Editor's note: Roland S. Martin is a syndicated columnist and author of "The First: President Barack Obama's Road to the White House." He is a commentator for TV One cable network and host/managing editor of its Sunday morning news show, "Washington Watch with Roland Martin."
(CNN) -- "An unconditional right to say what one pleases about public affairs is what I consider to be the minimum guarantee of the First Amendment." -- U.S. Supreme Court Justice Hugo L. Black, New York Times Co. vs. Sullivan, 1964
It's downright disgusting to listen to conservative and Republican lawmakers, presidential candidates, business owners and media commentators use such vitriol to describe the Occupy Wall Street protesters as hell-bent on destroying America.
How in the world can anyone even form their lips to say such a thing when this very country was founded on the basis of dissent?
Self-professed rodeo clown Glenn Beck castigates the Occupy Wall Street protesters, but he's always running off at the mouth about the Founding Fathers and how brilliant they were.
Without dissent and protest, there is no United States of America! It's as if these folks never picked up a history book to understand how this nation was formed. The very notion of a United States of America started with someone saying, writing and screaming, "Enough is enough!" And when more and more of the early settlers became enraged at the heavy-handed actions of the British, that's when we were on our path to the American Revolution.
Do any of these so-called strict constructionists even read the very U.S. Constitution they love to wave in the faces of their critics?
Every American, no matter if you're young or old; rich or poor; red state or blue state; Black, white, Asian, Hispanic, Native American; has the freedom to assemble and freedom of speech, which is at the heart of these protests.
In this same space, I praised the tea party for not sitting around and complaining. Instead, they organized and mobilized to affect the political discourse in the Republican Party and have definitely had their voices heard. I may disagree with a number of things the tea party advocates, but there is no way I would condemn them for doing it. As Supreme Court Justice William O. Douglas said, "The right to revolt has sources deep in our history."
It's increasingly clear that some Americans love to talk a good game about protests, yet hate it when someone who opposes their views decides to stand up and be heard.
Remember all of those political voices championing the people of Iran taking to the streets to protest? How about Tunisia? Egypt? Libya? Bahrain? What would this world be without protest?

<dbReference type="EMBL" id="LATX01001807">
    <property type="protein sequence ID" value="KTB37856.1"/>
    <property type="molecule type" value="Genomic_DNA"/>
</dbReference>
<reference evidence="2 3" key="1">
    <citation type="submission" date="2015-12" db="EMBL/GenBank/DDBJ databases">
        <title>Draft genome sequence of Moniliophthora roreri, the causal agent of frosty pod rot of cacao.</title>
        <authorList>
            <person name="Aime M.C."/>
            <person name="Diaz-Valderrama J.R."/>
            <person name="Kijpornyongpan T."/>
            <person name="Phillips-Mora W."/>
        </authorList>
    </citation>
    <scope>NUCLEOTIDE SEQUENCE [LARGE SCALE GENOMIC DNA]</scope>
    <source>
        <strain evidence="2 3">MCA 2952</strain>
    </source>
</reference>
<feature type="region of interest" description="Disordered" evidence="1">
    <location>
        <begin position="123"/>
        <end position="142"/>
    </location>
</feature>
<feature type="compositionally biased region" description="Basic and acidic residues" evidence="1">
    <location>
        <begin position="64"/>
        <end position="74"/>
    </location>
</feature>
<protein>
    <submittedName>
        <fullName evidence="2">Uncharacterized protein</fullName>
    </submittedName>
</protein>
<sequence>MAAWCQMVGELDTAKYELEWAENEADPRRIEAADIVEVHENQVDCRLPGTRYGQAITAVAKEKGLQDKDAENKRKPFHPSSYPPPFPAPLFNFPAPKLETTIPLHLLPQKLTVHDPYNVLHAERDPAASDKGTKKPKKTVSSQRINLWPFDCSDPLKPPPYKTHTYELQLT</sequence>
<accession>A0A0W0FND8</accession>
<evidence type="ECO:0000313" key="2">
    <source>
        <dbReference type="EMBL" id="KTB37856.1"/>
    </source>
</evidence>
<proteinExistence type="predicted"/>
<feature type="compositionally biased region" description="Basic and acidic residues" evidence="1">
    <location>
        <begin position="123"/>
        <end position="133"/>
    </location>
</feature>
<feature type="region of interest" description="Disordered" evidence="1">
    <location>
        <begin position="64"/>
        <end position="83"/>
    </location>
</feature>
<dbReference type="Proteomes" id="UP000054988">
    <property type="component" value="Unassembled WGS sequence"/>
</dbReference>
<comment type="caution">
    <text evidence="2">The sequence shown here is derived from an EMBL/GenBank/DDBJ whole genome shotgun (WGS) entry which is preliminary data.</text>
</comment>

We would have never seen freedom in Eastern Europe were it not without the people there, in the words of civil rights activist Fannie Lou Hamer, being "sick and tired of being sick and tired." Praise God that the children of South Africa, led by the African National Congress, didn't ignore the calls of history. If so, Nelson Mandela would be dying in jail and freedom would have never ended apartheid.
This nation would not have been forced to make real the very principles cited in the Declaration of Independence, or treat every human being as an equal, were it not for the civil rights movement. Those brave men, women and children chose not to accept the status quo, and this nation and the world are much better off because they did.
As a supporter of Occupy Wall Street, I understand fully the sentiment that is being expressed. The massive corporate greed that has devastated the wages of the common worker, and seen the pay of a bunch on Wall Street go through the stratosphere for literally making nothing tangible, has been immoral and obscene.
Wall Street and their protectors in Washington -- Democrat and Republican -- say nothing is wrong with making a profit. That is absolutely true. But what is shameful and outlandish is to watch the American taxpayer save the jobs (and big bonuses) of these financial miscreants, only to see them jack up fees left and right. Without the American people they would have had to pack up their belongings and hit the pavement. Instead, they refuse to work with homeowners struggling to meet the big mortgage payments that Wall Street helped underwrite; then sell in exotic transactions that wrecked this nation's financial infrastructure.
Conservatives call this an assault on capitalism. No, Occupy Wall Street is about trying to bring some decency and honesty back to an industry that used to have some. Instead, what we have today are literal financial pirates trying to take the largest booty they can find. They don't care about the long-term health of this country. It's all about the next quarterly earnings reports and their massive year-end bonuses.
This fight that Occupy Wall Street is engaged in is nothing short of a battle for the soul of this nation. Are we going to continue to allow ourselves to be held hostage by the big banks? Will we continue to allow them to trample over us with their "too big to fail" attitude?
No, no, and hell no. It's time to bring these Goliaths to their knees by any means necessary. That mean the young and righteous Davids must protest, march, sit-in, work the halls of Congress and state capitals nationwide, and make it clear that as long as Wall Street, its lobbyists and political protectors continue to mistreat the common man and woman, they are our mortal enemy.
Now is not the time to dismiss the protesters as a bunch of lefty college students with no guidance, no substance and no mission. Instead of listening to politicians pimp the next generation, these folks are saying in the words of the founders of the nation's first black newspaper, Freedom's Journal: "We wish to plead our own cause; too long have others spoken for us."
The opinions expressed in this commentary are solely those of Roland Martin.